Google announced to pull down the shutter of Google+ earlier this year within 10 months. However, due to second data breach, Google have decided to pull down the plug of Google+ within April 2019 instead of the original plan of August 2019. Currently, Google+ has “low usage and engagement”, according to Google, and 90 percent of user sessions last less than five seconds. But the decision to shut down Google Plus altogether was largely due to the October 2018 security breach.
According to the company, a bug in the Google+ API has exposed the data of 52.5 million users, which has compelled the search giant to kill off Google+ in April 2019. The company also added that the bug was fixed within a week of it being introduced. It allowed developers to access personal information of users, even if that information was set to private. While Google said its internal investigation turned up no evidence that any developers used the bug to access data they shouldn’t have, this breach is still significant. It has the potential to leak names, email addresses, gender, birthday, and more for over 52 million Google Plus users.
“We’ve recently determined that some users were impacted by a software update introduced in November that contained a bug affecting a Google+ API. We discovered this bug as part of our standard and ongoing testing procedures and fixed it within a week of it being introduced. No third party compromised our systems, and we have no evidence that the app developers that inadvertently had this access for six days were aware of it or misused it in any way,” David Thacker, VP, Product Management, G Suite. He further added, “With the discovery of this new bug, we have decided to expedite the shut-down of all Google+ APIs; this will occur within the next 90 days. In addition, we have also decided to accelerate the sunsetting of consumer Google+ from August 2019 to April 2019. While we recognize there are implications for developers, we want to ensure the protection of our users.”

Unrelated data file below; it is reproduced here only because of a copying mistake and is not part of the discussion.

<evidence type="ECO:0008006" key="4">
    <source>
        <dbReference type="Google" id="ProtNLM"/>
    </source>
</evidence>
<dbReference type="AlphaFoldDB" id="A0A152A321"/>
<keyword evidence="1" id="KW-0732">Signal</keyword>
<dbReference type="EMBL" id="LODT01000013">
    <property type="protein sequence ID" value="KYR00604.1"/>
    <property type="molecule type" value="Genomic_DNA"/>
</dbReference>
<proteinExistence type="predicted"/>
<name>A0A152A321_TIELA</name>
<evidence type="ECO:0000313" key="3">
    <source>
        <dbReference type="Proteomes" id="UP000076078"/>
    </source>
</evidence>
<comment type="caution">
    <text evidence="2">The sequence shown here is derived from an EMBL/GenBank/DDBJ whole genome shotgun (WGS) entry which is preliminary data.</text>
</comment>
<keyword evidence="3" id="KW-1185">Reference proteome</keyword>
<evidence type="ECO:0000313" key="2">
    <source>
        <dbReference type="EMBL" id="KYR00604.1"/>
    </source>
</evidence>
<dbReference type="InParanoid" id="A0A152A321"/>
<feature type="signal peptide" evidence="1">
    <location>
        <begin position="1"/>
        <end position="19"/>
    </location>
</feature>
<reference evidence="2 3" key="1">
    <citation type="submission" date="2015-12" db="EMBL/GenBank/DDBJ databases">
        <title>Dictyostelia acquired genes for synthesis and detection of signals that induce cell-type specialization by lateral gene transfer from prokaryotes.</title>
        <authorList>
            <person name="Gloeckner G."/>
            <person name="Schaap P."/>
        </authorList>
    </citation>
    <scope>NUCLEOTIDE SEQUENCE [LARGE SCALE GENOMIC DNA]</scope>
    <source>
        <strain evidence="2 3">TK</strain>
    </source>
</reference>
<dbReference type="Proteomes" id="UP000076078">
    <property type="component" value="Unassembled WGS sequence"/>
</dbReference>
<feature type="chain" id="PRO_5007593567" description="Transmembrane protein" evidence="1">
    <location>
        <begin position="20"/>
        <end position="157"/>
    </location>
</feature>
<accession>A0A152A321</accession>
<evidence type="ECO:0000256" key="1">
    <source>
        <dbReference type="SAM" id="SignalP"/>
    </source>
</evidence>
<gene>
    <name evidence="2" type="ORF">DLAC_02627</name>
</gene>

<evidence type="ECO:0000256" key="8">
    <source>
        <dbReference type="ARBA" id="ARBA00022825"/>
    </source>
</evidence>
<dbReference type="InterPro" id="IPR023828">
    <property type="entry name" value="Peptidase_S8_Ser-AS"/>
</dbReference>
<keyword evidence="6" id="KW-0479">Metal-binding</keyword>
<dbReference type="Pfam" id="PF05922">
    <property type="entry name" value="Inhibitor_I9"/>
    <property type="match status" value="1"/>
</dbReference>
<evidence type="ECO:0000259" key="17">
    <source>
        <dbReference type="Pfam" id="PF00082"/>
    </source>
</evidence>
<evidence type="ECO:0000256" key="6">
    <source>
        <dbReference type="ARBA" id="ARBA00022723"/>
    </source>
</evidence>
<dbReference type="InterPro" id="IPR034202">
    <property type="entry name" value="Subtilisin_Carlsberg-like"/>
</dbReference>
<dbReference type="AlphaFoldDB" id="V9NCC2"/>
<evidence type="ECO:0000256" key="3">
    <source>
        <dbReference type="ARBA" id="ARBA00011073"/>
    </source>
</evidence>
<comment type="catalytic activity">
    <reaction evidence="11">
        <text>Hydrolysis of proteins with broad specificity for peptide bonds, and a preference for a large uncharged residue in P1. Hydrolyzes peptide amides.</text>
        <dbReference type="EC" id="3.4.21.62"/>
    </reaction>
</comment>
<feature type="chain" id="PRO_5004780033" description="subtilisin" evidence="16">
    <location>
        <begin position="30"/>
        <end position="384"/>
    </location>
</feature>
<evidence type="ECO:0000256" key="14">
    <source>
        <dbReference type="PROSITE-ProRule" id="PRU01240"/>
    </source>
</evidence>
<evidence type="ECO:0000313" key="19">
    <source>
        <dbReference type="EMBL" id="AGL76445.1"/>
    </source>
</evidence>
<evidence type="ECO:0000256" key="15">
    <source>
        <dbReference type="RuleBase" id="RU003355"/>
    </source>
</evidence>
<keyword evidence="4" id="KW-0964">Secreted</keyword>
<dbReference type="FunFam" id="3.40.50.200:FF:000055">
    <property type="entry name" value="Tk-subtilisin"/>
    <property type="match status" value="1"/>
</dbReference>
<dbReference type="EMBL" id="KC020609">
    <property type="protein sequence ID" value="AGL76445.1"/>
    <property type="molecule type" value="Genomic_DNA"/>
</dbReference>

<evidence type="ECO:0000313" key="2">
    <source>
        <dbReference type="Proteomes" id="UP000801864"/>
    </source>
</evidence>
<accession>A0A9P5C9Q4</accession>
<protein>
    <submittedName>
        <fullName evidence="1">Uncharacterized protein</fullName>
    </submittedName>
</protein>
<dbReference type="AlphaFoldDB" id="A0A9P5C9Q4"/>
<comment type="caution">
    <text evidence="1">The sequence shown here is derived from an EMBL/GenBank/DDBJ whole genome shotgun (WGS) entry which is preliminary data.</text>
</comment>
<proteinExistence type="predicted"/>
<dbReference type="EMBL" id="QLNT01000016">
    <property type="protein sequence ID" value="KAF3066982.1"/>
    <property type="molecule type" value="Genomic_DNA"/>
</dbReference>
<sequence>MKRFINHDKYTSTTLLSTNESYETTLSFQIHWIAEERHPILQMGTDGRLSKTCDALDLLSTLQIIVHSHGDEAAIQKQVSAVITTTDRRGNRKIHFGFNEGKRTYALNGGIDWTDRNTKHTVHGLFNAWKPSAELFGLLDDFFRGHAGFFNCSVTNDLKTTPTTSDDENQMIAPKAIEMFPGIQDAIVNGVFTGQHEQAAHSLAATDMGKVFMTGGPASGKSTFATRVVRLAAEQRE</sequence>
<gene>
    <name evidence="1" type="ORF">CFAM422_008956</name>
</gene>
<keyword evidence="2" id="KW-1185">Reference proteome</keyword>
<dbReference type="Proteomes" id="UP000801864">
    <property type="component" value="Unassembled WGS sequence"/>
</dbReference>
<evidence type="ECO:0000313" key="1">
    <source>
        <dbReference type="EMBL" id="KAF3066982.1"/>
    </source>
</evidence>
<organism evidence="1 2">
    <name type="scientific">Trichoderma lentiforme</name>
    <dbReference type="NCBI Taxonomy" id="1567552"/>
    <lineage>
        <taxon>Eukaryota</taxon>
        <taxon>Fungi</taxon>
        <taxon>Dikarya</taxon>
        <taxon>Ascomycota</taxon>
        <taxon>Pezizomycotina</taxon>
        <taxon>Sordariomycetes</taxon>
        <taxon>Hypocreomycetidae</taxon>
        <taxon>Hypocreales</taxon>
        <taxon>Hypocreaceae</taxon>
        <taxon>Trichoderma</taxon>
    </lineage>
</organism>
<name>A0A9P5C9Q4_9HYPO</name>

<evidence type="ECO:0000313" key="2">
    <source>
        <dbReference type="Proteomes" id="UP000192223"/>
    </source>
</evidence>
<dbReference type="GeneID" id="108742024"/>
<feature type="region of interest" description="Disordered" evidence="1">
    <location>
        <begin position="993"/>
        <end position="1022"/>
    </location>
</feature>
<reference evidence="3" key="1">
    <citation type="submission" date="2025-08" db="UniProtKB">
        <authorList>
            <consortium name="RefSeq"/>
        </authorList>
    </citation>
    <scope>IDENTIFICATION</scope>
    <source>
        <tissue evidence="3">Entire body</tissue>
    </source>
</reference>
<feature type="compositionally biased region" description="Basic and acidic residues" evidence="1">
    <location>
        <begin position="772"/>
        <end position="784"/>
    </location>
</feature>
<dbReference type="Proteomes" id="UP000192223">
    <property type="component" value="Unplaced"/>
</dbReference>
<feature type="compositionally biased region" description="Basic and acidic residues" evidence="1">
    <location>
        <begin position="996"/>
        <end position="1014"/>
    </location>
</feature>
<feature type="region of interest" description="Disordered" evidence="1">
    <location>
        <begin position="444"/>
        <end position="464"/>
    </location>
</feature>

The company also notified its consumer users and enterprise customers affected by the bug. Although the platform will shut down for consumer users in April 2019, Google will continue to invest in Google+ for businesses.
“We understand that our ability to build reliable products that protect your data drives user trust. We have always taken this seriously, and we continue to invest in our privacy programs to refine internal privacy review processes, create powerful data controls, and engage with users, researchers, and policymakers to get their feedback and improve our programs. We will never stop our work to build privacy protections that work for everyone,” David concluded.
This is yet another embarrassment for Google which had major expectations with Google Plus in the social networking sector. It was conceived on 2010 to compete with Facebook but due to poor leadership it became a flop show. The first data breach incident prompted the company’s announcement that it would shut down Google Plus for good in August 2019. However, the latest security threat has now sped up that timeline, with plans to kill the consumer version of Google Plus for good in April 2019.